Another time, reading the newspaper, my eye was drawn to a familiar name in a write-up in the television guide; a program celebrating seventy years of British films. I noted the time, my heart thrilling, wondering if I dared watch it. In the end I fell asleep before it finished. There was very little about Emmeline. A few publicity photos, none of which showed her true beauty, and a clip from one of her silent films, The Venus Affair, which made her look strange: hollowcheeked; jerky movements like a marionette. There was no reference to the other films, the ones that threatened such a fuss. I suppose they don't rate a mention in these days of promiscuity and permissiveness.
But although I had been met with such memories before, Ursula's letter was different. It was the first time in over seventy years that anyone had associated me with the events, had remembered that a young woman named Grace Reeves had been at Riverton that summer. It made me feel vulnerable somehow, singled out. Guilty.
No. I was adamant. That letter would remain unanswered.
And so it did.
A strange thing began to happen, though. Memories, long consigned to the dark reaches of my mind, began to sneak through cracks. Images were tossed up high and dry, picture-perfect, as if a lifetime hadn't passed between. And, after the first tentative drops, the deluge. Whole conversations, word for word, nuance for nuance; scenes played out as though on film.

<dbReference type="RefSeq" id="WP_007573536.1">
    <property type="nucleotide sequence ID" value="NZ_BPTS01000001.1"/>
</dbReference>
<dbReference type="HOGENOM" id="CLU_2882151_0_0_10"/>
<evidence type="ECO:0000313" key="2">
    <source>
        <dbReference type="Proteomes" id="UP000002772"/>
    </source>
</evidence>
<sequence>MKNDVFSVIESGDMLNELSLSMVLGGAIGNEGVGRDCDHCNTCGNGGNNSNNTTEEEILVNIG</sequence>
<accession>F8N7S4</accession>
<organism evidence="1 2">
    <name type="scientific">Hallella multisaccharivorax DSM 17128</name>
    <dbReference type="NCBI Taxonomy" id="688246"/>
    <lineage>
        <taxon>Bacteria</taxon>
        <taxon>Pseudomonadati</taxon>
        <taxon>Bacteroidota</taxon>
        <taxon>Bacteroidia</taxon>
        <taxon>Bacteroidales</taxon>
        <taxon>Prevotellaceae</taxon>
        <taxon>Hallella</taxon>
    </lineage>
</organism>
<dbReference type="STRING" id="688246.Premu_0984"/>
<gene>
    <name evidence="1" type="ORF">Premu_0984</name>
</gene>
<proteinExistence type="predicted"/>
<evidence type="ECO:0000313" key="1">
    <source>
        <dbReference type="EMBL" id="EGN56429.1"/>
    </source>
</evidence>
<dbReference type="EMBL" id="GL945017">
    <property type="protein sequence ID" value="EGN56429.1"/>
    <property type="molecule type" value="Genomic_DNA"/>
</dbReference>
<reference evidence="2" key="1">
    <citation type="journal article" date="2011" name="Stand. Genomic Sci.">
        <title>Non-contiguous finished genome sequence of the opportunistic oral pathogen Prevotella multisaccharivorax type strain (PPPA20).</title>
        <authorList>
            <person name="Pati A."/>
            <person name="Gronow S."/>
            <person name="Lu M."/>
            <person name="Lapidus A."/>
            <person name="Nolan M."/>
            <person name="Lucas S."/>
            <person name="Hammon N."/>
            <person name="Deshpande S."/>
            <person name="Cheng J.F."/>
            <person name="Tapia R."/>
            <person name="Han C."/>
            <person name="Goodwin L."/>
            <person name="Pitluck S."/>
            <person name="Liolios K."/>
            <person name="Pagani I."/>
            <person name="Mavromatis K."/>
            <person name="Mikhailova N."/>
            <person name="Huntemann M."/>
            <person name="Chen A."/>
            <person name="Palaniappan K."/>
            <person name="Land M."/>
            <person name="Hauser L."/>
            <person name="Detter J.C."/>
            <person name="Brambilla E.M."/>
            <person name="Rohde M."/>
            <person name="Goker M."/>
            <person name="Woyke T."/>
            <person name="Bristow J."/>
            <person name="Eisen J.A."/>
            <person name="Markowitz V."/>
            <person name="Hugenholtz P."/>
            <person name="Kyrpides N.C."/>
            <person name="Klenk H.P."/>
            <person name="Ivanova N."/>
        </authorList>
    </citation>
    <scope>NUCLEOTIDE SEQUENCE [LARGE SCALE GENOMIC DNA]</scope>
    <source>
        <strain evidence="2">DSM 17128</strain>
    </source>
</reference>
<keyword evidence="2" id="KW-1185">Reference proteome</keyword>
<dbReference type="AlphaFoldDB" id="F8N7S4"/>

I have surprised myself. While moths have torn holes in my recent memories, I find the distant past is sharp and clear. They come often lately, those ghosts from the past, and I am surprised to find I don't much mind them. Not nearly so much as I had supposed I would. Indeed, the specters I have spent my life escaping have become almost a comfort, something I welcome, anticipate, like one of those serials Sylvia is always talking about, hurrying her rounds so that she can watch them down at the main hall. I had forgotten, I suppose, that there were bright memories in amongst the dark.
When the second letter arrived last week, in the same scratchy hand on the same soft paper, I knew I was going to say yes, I would look at the sets. I was curious, a sensation I hadn't felt in some time. There is not much left to be curious about when one is ninety-eight years old, but I wanted to meet this Ursula Ryan who plans to bring them all to life again, who is so passionate about their story.
So I wrote her a letter, had Sylvia post it for me and we arranged to meet.
Copyright © 2006 by Kate Morton.
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No Man's Land
by Simon Tolkien
Inspired by the experiences of his grandfather, J. R. R. Tolkien, during World War I.
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